Step 6: I do not routinely weigh the garbage we throw out. We are good about recycling (Vantage Pointe makes that simple) and my wife is a great cook who uses only fresh ingredients. The average American throws away about 5 pounds of total waste per day. I have made some measurements on a few days this year, which I took to be representative days, and find that our family of three throws away an average of 6 pounds of total waste per day, of which about a third is biodegradable. So for me personally, that is 0.66 pounds per day of biodegradable waste, or 0.0003 tons per day or 0.12 tons per year. The emissions from this part of my life is therefore 0.12 x 1.02 = 0.12 tons of greenhouse gases per year.
Step 7: Now I add all of these 6 steps together. That sum is 0.37 + 0 + 0.65 + 2.6 + 0.3 +0.12 = 4.0 tons of carbon dioxide per year (3.8 tons of carbon dioxide per year if the more up to date emissions factor for streaming videos is used).
Notice that 65% of this is due to air travel. That is where my carbon reduction efforts must begin. If I took that out, I would be below the 2 tons of carbon dioxide per person per year number that is the global average target! So there is hope for us all. Next in line is my footprint from driving. We love our Jaguar, so our strategy is first to reduce the miles we drive each year. That is feasible because we are retired and we have already seen the world. So I am committed to reducing miles driven by 10% next year. And then there is that footprint from streaming movies. Our hope there is that Netflix and Amazon (and Google and You Tube) all move to much lower carbon power supplies. They are well on the way to doing that, and we will update these numbers as that happens. Check back in 2021 and see what I have done to my footprint.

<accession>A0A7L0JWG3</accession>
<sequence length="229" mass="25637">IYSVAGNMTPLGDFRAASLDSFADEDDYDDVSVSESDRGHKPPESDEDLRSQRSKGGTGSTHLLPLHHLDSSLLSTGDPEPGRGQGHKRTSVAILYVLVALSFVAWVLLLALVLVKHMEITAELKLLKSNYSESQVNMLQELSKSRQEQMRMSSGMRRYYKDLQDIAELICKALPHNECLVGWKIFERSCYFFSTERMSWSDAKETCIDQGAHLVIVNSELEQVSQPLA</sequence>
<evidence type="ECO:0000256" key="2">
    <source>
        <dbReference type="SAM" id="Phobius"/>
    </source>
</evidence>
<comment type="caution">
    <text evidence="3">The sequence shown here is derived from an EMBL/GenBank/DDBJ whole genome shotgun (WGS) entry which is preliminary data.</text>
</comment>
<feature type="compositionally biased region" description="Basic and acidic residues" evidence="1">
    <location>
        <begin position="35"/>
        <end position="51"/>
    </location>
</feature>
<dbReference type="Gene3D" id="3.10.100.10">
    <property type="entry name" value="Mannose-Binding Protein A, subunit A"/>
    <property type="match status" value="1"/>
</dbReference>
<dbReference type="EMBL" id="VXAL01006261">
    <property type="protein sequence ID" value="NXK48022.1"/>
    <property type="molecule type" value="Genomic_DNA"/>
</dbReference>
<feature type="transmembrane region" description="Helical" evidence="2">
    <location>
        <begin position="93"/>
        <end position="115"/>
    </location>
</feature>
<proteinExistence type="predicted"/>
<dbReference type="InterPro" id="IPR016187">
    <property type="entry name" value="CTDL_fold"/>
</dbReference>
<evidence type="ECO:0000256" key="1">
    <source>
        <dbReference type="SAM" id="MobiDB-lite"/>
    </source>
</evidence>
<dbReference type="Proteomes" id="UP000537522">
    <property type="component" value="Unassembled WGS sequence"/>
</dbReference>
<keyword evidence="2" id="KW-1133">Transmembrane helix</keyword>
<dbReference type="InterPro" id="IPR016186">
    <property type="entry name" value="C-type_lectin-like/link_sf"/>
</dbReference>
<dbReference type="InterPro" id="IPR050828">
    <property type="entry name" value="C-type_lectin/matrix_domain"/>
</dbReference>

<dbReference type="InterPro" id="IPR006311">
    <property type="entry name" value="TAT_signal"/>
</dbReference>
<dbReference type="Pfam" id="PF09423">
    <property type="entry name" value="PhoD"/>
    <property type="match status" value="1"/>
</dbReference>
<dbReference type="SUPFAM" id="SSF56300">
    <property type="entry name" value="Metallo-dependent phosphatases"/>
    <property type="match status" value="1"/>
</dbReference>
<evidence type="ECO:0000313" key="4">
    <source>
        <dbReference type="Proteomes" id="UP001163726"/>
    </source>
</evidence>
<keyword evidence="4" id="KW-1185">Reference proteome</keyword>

It is even more complicated